SOPhiA 2021

Salzburgiense Concilium Omnibus Philosophis Analyticis

SOPhiA ToolsDE-pageEN-page

Programme - Talk

Enacting the Social Contract: Civil Disobedience in Armenia
(Political Philosophy , )

In this article, I claim that the notion of constructive civil disobedience provides a better framework for explaining the Armenian Velvet Revolution of 2018 than the four main theoretical models of civil disobedience (liberal, democratic, religious-spiritual, anarchistic). First, I describe the Armenian political systems before and after Revolution, and I show that there were radical changes in political institutions as wel as sources of government legitimacy. Then I discuss the four main theoretical models of civil disobedience and show why they cannot adequately explain the Armenian case. The liberal model (John Rawls) cannot explain the Armenian case because it considers civil disobedience as a tool for non-radical transformations in newly just societies. The democratic model (Hannah Arendt and Jürgen Habermas) cannot fully explain the Armenian case because it sees civil disobedience only as a "democracy-enhancing" mechanism, not as "democracy establishing". The religious-spiritual model (Mahatma Gandhi and Martin Luther King) cannot explain the Armenian case because religiousness and the concept of god play a crucial role in it. The anarchist model cannot explain the Armenian case because the Revolution did not aim to eliminate the state; it sought to replace the semi-authoritarian state with a democratic one. In the end, I present the notion of constructive civil disobedience. It considers civil disobedience not as a response to a breach of the social contract (as in the cases of liberal and democratic models) but as a mechanism for establishing or enacting the social contract. I show that enacting the social contract is what happened in Armenia in 2018.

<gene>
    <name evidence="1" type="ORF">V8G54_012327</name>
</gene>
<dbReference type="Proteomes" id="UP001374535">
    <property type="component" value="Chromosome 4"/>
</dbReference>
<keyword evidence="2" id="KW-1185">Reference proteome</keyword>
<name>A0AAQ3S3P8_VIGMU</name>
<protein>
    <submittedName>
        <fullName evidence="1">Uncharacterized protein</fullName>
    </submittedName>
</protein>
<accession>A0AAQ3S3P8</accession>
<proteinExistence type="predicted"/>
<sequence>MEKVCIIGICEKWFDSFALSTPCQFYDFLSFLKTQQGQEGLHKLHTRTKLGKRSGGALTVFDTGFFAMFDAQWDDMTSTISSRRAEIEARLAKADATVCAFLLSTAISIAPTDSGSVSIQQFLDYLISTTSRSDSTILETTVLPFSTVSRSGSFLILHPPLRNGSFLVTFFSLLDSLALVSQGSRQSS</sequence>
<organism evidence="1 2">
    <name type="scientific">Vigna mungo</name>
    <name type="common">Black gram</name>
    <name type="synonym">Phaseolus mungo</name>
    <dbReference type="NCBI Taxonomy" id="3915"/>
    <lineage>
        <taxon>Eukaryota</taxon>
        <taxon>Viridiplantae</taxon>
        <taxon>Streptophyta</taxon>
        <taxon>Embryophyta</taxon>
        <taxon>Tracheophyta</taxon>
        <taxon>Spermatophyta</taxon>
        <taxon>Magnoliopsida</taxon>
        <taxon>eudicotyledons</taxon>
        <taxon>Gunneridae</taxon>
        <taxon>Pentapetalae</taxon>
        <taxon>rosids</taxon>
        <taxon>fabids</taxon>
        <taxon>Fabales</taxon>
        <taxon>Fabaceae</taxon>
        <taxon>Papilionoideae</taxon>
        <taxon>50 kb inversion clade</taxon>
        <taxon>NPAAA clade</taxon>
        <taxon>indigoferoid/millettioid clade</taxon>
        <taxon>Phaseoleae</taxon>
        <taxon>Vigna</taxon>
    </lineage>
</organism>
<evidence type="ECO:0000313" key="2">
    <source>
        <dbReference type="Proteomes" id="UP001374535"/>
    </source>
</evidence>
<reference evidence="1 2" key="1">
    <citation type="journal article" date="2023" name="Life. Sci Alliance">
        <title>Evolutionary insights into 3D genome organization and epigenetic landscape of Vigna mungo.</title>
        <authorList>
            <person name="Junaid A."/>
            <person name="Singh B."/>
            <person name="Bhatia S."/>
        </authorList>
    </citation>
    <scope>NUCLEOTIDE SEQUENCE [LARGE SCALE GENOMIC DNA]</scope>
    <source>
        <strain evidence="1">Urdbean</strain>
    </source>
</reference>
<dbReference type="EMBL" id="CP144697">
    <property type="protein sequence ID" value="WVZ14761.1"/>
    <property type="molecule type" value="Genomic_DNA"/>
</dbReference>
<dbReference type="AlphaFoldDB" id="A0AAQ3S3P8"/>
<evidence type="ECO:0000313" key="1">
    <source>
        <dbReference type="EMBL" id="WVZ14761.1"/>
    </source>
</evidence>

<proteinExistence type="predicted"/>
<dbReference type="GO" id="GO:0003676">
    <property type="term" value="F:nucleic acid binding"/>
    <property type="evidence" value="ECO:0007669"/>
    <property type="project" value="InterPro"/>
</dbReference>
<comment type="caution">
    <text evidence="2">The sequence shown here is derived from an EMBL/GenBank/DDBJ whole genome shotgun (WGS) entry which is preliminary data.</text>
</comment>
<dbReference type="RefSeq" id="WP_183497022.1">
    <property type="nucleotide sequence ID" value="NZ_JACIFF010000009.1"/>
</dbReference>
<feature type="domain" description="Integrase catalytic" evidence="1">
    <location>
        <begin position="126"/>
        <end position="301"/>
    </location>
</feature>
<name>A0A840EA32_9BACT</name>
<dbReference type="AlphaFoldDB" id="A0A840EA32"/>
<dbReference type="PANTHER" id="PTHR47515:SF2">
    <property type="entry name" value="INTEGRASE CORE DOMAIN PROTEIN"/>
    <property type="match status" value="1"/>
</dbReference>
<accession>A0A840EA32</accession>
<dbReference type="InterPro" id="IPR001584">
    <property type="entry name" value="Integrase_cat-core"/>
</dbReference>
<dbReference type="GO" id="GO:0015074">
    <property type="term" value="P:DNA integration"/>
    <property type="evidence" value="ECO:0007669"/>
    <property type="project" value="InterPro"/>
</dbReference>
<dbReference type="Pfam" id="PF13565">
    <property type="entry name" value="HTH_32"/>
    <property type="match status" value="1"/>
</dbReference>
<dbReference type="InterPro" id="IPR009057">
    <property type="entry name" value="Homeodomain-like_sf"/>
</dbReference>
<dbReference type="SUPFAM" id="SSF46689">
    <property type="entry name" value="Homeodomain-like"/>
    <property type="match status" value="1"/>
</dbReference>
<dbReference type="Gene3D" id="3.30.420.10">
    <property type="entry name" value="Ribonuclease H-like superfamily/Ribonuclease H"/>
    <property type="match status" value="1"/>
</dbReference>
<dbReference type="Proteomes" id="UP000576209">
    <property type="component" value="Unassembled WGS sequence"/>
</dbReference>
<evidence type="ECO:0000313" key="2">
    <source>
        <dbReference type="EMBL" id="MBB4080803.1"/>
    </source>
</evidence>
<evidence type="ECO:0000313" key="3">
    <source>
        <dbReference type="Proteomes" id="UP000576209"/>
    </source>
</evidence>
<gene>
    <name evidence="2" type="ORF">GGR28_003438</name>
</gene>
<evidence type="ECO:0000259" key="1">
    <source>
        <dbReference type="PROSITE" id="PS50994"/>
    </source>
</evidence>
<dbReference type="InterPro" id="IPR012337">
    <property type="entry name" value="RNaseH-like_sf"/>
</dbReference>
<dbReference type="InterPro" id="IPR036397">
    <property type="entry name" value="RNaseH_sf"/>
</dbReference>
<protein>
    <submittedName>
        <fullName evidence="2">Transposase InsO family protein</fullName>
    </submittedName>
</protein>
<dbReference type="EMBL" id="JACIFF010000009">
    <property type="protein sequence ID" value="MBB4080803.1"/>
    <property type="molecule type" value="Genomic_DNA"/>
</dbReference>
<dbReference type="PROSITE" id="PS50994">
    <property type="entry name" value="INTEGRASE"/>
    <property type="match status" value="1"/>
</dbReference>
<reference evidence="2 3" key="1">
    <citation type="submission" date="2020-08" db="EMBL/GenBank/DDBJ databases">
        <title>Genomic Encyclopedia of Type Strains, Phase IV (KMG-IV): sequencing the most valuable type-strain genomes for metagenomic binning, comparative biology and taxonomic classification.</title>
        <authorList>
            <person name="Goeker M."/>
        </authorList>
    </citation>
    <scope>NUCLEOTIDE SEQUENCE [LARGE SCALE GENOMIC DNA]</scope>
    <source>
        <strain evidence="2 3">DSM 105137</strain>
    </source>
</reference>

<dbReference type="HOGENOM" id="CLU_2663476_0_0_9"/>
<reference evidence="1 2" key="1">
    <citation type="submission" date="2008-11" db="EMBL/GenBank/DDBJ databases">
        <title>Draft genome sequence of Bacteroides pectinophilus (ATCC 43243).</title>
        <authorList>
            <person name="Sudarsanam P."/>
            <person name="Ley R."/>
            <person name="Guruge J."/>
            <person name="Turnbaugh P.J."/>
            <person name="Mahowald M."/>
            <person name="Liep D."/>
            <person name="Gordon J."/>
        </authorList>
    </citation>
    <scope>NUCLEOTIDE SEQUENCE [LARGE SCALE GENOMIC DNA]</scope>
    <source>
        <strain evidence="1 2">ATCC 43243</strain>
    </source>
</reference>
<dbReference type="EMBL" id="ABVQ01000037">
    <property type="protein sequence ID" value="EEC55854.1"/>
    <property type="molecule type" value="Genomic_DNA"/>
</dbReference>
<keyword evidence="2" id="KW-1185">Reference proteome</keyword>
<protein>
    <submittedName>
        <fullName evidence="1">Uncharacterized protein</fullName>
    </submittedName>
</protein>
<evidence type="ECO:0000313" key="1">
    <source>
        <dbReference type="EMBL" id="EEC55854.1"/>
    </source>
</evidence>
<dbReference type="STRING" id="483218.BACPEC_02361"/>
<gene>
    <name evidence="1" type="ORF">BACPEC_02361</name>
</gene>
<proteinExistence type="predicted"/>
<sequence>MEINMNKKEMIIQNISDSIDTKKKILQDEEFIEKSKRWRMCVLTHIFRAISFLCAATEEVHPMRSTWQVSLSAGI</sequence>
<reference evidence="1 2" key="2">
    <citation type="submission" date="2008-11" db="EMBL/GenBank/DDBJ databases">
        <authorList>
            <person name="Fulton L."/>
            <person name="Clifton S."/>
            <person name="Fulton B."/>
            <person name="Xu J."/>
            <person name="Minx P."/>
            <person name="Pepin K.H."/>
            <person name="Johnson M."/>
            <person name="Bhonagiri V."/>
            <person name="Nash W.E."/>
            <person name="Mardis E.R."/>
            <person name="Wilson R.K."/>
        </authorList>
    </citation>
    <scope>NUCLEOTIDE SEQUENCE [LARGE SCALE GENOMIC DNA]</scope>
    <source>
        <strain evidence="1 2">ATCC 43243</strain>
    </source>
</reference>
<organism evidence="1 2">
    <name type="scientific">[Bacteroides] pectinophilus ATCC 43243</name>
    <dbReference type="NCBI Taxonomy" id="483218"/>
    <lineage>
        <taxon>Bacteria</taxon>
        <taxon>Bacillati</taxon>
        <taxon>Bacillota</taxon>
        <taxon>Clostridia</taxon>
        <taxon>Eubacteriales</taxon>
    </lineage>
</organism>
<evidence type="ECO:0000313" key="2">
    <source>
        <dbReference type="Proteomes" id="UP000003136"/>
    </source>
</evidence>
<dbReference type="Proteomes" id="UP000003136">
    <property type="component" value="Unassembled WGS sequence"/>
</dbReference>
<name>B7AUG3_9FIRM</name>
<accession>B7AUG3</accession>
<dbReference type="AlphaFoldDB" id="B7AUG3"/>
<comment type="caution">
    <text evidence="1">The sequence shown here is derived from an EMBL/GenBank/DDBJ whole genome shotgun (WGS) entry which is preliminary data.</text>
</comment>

Chair: Silvana Pani
Time: 10:00-10:30, 11 September 2021 (Saturday)
Location: SR 1.007
Remark: (Online Talk)

Hrayr Manukyan 
(University of Amsterdam, Netherlands)

I have worked as an economic journalist for Armenian media and as a board member for an oppositional political party. Because of my political activity and sexual orientation, I had to escape Armenia. I received refugee status in the Netherlands. Currently, I am following a Research Master in Philosophy at the University of Amsterdam. I have a Bachelor_s degree in Economics (from Armenian State Economic University), a Master_s degree in Journalism (from Georgian Institute of Public Affairs) and a Master_s degree in Political Science (from the University of Amsterdam).

Testability and Meaning deco